We can't leave yet
Despite Political Pressure to Scale Back, Logistics Are Pinning Down U.S. in Iraq
By DAVID S. CLOUD and THOM SHANKER
Published: May 14, 2006
WASHINGTON, May 13 — Secretary of Defense Donald H. Rumsfeld regularly says he wants major troop withdrawals from Iraq, if possible this year. But he rarely mentions the daunting challenges beyond the volatile security situation that are preventing a rapid withdrawal.
Discussions of when, how fast and how far to draw down American troops in Iraq will no doubt be influenced by the domestic political mood, with Congressional elections approaching in November. Yet those pushing for significant withdrawals will run into an undeniable law of military operations: the American combat troops who remain in Iraq, and the growing number of Iraqi security forces, will still require substantial numbers of supporting American forces to remain, too, to supply food, fuel and ammunition and otherwise support combat operations.
As the Bush administration considers how and when to draw down the nearly 133,000 American troops still in Iraq, those logistical factors, among many other pressures and counterpressures, will weigh heavily toward keeping a sizable force there, delivering supplies, gathering and analyzing intelligence and providing air support to Iraqi security forces.
President Bush and Mr. Rumsfeld have always insisted that decisions on withdrawals will be based on the security situation in Iraq and the readiness of the new Iraqi Army, and that they will be made only after recommendations from senior commanders, including General George W. Casey Jr., the top commander in Iraq, and General John P. Abizaid, the overall American commander in the region.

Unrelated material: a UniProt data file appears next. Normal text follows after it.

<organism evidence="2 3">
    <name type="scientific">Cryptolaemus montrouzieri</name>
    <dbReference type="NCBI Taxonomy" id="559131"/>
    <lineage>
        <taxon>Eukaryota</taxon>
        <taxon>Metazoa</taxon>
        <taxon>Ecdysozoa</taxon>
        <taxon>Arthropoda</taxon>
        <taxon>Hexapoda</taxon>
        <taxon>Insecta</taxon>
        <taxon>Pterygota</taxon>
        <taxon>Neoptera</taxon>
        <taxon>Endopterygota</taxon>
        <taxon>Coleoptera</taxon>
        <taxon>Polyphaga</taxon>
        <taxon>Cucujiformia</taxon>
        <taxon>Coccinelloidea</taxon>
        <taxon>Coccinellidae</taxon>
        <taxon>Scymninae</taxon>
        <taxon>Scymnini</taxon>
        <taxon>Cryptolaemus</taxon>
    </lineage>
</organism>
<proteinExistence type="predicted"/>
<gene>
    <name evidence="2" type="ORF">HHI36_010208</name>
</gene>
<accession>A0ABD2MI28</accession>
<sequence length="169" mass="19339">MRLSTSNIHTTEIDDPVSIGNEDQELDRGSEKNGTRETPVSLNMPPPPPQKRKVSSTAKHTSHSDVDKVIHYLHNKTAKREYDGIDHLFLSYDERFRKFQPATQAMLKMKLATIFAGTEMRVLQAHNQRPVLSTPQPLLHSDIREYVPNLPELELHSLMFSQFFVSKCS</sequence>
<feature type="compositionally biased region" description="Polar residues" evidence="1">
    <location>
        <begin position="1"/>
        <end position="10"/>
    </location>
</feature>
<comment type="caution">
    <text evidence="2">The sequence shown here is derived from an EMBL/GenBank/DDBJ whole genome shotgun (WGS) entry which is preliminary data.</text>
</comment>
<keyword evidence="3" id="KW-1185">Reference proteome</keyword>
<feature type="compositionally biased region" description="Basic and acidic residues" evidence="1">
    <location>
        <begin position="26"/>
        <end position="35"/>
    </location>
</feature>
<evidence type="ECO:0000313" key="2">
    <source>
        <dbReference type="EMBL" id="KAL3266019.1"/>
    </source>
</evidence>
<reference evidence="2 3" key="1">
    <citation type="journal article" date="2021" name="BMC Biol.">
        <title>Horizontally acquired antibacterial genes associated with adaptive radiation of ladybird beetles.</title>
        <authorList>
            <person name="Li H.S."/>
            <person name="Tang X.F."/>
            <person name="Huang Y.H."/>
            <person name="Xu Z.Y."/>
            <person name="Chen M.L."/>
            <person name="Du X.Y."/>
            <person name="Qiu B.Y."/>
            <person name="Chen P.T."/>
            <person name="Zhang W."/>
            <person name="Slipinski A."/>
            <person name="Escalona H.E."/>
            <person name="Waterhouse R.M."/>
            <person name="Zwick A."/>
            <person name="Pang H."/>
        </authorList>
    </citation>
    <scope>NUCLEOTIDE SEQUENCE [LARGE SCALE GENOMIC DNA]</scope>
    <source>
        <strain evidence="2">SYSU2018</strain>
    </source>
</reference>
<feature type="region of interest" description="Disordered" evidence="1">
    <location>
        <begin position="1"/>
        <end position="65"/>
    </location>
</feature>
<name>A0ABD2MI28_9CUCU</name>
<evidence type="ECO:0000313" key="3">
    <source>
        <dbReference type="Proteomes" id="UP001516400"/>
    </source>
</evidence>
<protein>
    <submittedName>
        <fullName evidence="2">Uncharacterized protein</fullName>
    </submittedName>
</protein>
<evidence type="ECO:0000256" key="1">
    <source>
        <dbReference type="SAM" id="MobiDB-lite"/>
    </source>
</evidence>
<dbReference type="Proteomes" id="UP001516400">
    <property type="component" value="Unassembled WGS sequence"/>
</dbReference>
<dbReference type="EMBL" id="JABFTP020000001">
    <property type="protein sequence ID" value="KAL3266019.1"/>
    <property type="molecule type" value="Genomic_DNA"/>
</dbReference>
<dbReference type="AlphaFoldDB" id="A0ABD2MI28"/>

Senior officers are aware of the growing political pressure on the Bush administration to carry out withdrawals. Many are sympathetic with the goal, worried that the demands of keeping many more than 100,000 troops in Iraq for several more years could do long-term harm to the military and holding out hope that a permanent Iraqi government would do much to stabilize the country.
But despite the political pressures, and despite the argument by senior officials like Mr. Rumsfeld and General Abizaid that a large American presence may actually be fueling the insurgency, commanders are discussing whether the volatile security situation would allow any significant withdrawals at all in the short term, according to interviews with Pentagon officials and officers in Iraq in recent weeks.
Indeed, a trend of American troops pulling back to their bases and letting Iraqi troops take the lead has had to be scaled back, and the Americans have had to resume more active operations to help stop the widespread sectarian violence that has killed hundreds of Iraqi civilians in the past few months, a senior officer said. At the same time, attacks on American troops in March and April were at their highest point since last fall.
"General Casey is feeling the pressure. He knows how hard this is on the Army, but he's getting pulled in two directions," said a general who recently served in Iraq. Like some other officers and officials interviewed for this article, he was granted anonymity because he said he had been ordered not to discuss troop levels. Lt. Gen. Robert Fry, a British Royal Marine and the deputy ground commander in Iraq, said that insurgents have increased their attacks in an attempt to disrupt formation of a permanent Iraqi government for fear it could attract widespread support among Iraqis.
Bullshit, they see the US getting weaker and the Iraqi government a joke and are pressing their advantage
posted by Steve @ 2:32:00 AM